I am additionally engaged in three ongoing research projects:

  • together with my colleagues Dr Helen Birkett and Dr Hannah Young I co-lead a project marking the 20th anniversary of the repeal of Section 28 in November 2023, a core component of which is conducting oral history interviews with people in the Southwest who lived through Section 28
  • developing a research network with my colleagues Dr Semih Çelik and Dr Maziyar Ghiabi on health and environment humanities in the Middle East and North Africa, starting with our Healthscapes workshop at the end of July 2023
  • leading on a GW4-funded interdisciplinary collaboration with colleagues from neuroscience, mental health nursing, performance studies, and classics on archiving, mental health, and the Covid-19 pandemic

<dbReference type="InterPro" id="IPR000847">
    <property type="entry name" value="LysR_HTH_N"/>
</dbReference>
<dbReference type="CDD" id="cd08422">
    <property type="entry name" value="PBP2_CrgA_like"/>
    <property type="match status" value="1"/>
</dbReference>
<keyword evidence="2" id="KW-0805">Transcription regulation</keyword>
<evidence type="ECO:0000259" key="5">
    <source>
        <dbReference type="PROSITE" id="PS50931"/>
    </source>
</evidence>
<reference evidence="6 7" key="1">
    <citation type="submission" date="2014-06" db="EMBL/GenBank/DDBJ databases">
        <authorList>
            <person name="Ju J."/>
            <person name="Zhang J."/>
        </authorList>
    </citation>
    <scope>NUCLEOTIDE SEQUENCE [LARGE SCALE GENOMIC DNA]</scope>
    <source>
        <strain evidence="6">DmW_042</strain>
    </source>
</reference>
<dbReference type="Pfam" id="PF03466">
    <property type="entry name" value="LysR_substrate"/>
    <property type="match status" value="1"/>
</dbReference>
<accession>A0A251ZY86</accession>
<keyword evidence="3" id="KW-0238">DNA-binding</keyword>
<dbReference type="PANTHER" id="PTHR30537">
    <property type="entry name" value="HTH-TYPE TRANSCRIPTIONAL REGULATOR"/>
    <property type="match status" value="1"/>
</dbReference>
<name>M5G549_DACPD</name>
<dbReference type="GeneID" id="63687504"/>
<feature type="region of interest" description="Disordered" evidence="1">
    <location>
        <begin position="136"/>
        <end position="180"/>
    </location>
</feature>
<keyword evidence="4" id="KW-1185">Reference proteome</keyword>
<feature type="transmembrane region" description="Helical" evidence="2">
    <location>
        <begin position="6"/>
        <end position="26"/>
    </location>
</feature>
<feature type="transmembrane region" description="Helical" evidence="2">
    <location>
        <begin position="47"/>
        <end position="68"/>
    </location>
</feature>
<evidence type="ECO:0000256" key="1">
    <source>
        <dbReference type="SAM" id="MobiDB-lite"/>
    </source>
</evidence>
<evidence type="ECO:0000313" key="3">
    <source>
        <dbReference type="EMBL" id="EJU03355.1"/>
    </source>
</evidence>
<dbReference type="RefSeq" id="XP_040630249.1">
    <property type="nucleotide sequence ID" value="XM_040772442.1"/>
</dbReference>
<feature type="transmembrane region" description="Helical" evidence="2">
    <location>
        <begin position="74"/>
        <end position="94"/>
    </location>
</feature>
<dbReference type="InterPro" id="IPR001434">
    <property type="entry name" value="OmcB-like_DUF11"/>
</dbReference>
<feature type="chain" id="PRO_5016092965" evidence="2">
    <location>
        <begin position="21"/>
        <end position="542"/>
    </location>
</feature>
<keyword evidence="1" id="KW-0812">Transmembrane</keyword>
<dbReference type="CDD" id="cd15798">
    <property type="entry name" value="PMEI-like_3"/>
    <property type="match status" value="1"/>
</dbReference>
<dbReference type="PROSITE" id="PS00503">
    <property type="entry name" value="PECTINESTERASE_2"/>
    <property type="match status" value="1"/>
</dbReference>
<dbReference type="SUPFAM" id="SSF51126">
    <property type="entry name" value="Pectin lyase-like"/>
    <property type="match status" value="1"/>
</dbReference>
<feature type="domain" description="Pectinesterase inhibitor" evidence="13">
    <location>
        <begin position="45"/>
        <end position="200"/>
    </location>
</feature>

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I welcome inquiries from prospective research students interested in the histories of medicine and psychiatry, the modern Middle East and particularly Palestine, and British colonialism. I would be especially happy to discuss research proposals with prospective students interested in working at the intersections of these areas. Please do reach out to me by email if you have an idea for a research project which you would like to discuss - I would love to hear from you!

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Copyright Notice: Any articles made available for download are for personal use only. Any other use requires prior permission of the author and the copyright holder.